Group Policy: Fundamentals, Security, and the Managed Desktop (2nd Edition)

Group Policy: Fundamentals, Security, and the Managed Desktop (2nd Edition)

Jeremy Moskowitz

Language: English

Pages: 740

ISBN: 1119035589

Format: PDF / Kindle (mobi) / ePub


The Ultimate Book on Group Policy

Freshly updated to include Windows 7, Windows 8 and Windows Server 2012, Group Policy: Fundamentals, Security, and the Managed Desktop, Second Edition is the book for learning everything you need to know about Group Policy, no matter which version of Windows you use. Microsoft Group Policy MVP Jeremy Moskowitz covers it all-major Group Policy categories, what Windows 8 and Windows Server 2012 bring to the table, and smart ways to tackle tough desktop management problems. Topics include troubleshooting, security, scripting, using Windows PowerShell when necessary, and much more.

Inside this book, you'll learn to:
Master all Group Policy functions of Windows, including Windows XP through Windows 8 and Windows Server 2003 through Windows Server 2012
Enhance your Group Policy reach with the Group Policy Preferences, ADMX files, and additional add-ons
Use every feature of the GPMC and become a top-notch administrator
Troubleshoot Group Policy using tools, logs, Resource Kit utilities, Registry hacks, and third-party tools
Manage printers, restrict hardware, and configure Internet Explorer
Deploy software to your desktops, set up roaming profiles, and configure Offline Files for all your Windows clients-and manage it all with Group Policy settings
Secure your desktops and servers with AppLocker, Windows Firewall with Advanced Security, and the Security Configuration Manager
Download bonus chapters and:
Script complex GPMC operations with PowerShell, including linking, backup, restore, permissions changes, and more
Create a "change management" system with Advanced Group Policy Management (AGPM v4)
Understand Windows Intune service and its relationship to Group Policy
Coverage Includes:
Updated GPMC
New Windows 8 GPMC Features
ADMX/ADML Files
Group Policy Preferences
Item-Level Targeting
The Central Store
AppLocker
Fine-Grained Password Policy
Offline Files Updates
Inheritance Blocking
Prioritization
Linking
Loopback Policy Processing
Security Policy Processing
Enforcing
WMI Filters
Third-Party Tools
Cross-Forest Trusts
Filters
Commenting
Searching
Advanced Logging and Troubleshooting
Advanced Auditing Controls
Group Policy and VDI
Security Configuration Manager
Windows Intune

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involved, you might be curious to see exactly what your interaction with Local Group Policy might look like. Local Group Policy is best used when Active Directory isn’t available, say either in a Novell NetWare environment or when you have a gaggle of machines that simply aren’t connected to a domain. Local Group Policy Editor The most expeditious way to edit the Local Group Policy on a machine is to click Start ➢ Run and type in GPEDIT.MSC. This pops up the Local Computer Policy Editor. You are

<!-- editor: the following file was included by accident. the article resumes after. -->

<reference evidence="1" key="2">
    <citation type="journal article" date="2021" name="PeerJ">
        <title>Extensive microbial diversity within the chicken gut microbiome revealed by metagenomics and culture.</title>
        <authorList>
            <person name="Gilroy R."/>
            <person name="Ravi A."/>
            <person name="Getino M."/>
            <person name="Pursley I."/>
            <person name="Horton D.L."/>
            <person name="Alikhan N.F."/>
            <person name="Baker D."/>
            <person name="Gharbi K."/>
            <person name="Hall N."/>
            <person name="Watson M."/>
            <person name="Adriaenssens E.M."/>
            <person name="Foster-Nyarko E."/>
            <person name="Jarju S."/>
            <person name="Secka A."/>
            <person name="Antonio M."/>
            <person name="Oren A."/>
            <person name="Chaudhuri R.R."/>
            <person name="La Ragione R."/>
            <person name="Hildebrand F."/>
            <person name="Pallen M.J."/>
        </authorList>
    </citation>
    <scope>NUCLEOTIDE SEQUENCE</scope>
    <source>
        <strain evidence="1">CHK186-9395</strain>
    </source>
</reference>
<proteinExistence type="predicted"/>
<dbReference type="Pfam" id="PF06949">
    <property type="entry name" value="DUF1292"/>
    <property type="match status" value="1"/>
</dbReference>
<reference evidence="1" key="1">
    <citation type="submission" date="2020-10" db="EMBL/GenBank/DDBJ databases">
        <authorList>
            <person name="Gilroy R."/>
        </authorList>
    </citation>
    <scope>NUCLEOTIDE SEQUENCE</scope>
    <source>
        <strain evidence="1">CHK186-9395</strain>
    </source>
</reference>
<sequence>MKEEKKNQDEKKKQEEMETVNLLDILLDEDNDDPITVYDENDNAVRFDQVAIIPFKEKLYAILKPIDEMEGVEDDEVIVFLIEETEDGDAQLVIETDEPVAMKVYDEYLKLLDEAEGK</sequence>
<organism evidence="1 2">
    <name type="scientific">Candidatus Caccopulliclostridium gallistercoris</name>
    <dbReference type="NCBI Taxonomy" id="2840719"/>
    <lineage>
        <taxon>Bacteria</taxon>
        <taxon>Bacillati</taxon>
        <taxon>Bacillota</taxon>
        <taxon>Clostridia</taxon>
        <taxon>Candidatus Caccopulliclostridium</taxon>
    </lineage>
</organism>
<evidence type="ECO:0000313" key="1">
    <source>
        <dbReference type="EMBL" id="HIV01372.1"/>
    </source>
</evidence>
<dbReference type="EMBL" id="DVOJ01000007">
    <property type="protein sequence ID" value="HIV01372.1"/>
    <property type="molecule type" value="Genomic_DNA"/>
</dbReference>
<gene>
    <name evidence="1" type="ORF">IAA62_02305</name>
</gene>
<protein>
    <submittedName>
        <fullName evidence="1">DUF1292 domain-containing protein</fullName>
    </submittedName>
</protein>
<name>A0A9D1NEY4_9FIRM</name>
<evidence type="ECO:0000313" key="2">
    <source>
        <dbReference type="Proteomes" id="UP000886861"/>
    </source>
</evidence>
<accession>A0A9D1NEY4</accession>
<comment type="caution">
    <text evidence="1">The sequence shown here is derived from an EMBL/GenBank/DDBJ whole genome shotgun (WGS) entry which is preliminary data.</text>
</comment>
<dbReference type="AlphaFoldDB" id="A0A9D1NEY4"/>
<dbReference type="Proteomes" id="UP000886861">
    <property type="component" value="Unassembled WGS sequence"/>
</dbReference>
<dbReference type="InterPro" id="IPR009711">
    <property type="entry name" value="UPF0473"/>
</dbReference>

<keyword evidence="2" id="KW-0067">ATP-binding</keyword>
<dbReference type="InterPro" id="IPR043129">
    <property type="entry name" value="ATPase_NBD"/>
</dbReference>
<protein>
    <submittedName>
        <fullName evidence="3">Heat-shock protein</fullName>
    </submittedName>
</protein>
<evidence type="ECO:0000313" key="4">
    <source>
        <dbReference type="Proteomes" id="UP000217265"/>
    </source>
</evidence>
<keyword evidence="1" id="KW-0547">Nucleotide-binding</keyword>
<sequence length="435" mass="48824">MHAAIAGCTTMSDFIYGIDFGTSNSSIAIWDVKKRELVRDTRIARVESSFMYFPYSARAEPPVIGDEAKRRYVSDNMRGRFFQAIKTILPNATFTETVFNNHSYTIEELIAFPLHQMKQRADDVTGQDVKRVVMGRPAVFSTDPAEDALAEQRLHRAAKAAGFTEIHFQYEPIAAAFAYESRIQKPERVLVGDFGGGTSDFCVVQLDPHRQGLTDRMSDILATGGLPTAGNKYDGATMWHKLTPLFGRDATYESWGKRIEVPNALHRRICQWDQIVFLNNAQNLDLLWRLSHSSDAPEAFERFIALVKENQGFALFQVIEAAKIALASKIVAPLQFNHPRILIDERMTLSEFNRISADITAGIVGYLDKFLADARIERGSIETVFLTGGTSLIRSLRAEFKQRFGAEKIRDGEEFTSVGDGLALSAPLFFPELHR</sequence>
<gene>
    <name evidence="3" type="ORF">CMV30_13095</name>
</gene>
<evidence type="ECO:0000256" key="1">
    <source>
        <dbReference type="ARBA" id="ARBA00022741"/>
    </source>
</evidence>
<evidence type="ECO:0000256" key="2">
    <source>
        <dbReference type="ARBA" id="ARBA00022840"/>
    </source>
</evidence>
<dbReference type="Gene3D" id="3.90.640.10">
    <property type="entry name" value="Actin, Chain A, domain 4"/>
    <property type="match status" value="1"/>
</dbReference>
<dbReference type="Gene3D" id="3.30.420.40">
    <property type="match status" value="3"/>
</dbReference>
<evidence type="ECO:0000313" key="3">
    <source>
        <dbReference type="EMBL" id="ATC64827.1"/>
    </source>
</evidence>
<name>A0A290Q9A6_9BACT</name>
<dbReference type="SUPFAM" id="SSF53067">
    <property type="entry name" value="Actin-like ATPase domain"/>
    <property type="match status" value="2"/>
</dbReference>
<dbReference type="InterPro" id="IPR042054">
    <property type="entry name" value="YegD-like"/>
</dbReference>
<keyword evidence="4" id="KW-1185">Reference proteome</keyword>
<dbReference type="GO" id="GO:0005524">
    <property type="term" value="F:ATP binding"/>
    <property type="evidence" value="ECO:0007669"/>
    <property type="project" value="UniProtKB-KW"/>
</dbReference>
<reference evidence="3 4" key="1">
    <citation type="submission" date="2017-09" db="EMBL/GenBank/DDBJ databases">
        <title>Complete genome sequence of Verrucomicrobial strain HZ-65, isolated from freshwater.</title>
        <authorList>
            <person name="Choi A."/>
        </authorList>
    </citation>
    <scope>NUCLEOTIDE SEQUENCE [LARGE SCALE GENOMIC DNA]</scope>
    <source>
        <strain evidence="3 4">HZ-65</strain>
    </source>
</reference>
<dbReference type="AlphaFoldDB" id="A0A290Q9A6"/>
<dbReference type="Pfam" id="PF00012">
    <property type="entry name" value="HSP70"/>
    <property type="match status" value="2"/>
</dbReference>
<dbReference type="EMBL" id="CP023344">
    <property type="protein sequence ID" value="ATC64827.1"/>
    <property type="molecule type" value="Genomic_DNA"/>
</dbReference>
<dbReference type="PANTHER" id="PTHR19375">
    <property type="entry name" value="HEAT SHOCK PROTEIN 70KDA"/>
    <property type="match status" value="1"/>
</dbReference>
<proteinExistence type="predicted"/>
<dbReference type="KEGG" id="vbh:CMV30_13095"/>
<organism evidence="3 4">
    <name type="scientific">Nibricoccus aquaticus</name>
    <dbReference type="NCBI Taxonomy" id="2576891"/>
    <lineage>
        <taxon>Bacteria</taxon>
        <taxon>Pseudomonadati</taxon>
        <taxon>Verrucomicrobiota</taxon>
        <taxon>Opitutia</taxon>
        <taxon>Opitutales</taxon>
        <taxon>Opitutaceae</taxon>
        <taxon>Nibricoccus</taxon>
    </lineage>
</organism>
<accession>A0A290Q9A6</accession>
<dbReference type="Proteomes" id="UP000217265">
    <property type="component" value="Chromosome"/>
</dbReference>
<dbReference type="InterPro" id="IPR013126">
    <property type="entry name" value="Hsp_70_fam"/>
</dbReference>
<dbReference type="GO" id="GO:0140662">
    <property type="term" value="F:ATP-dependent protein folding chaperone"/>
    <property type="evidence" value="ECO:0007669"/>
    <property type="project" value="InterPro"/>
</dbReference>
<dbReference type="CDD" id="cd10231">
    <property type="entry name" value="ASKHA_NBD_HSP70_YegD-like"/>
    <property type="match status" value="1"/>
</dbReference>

through Windows 10, there’s a secret superpower that takes Local Group Policy to the next level. The last time I discussed Local GPOs, I stated this: This Local Group Policy affects everyone who logs onto this machine—including normal users and administrators. Be careful when making settings here; you can temporarily lock yourself out of some useful functions. True—for pre-Vista machines, like Windows XP. On Vista and later, however, the superpower feature is that you can decide who gets which

container. This lets other administrators at other levels continue to link to that GPO if they want. Truly Deleting the Group Policy Object Itself You can choose to delete the GPO altogether—lock, stock, and barrel. The only way to delete the GPO itself is to drill down through Group Policy Management ➢ Domains ➢ Corp.com, locate the Group Policy Objects container, and delete the GPO. It’s like plucking a child directly from the swimming pool. Before you do, you’ll get a warning message, as

something that isn’t possible. For instance, you can force the wizard into seeing what happens if Frank Rizzo’s account is moved to another domain. But since there isn’t a way to actually move Frank’s account, the displayed results will be cockeyed. You’ll learn more about some of the additional concepts, such as slow-link processing and loopback processing, in Chapter 4. You’ll also learn more about WMI filters in Chapter 4. The output in Figure 2.28 shows what would happen if Frank Rizzo were

into production. That test lab could be connected to the live network (perhaps another domain in the same forest) or completely disconnected and “air gapped” from the live network. The GPMC supports all these functions, and that’s what we’ll explore now. Note that in the following sections, I’ll demonstrate fictitious domains that you won’t have in your test lab. Basic Interdomain Copy and Import Using the GPMC, you can take existing GPOs from any domain and copy them to another domain. The

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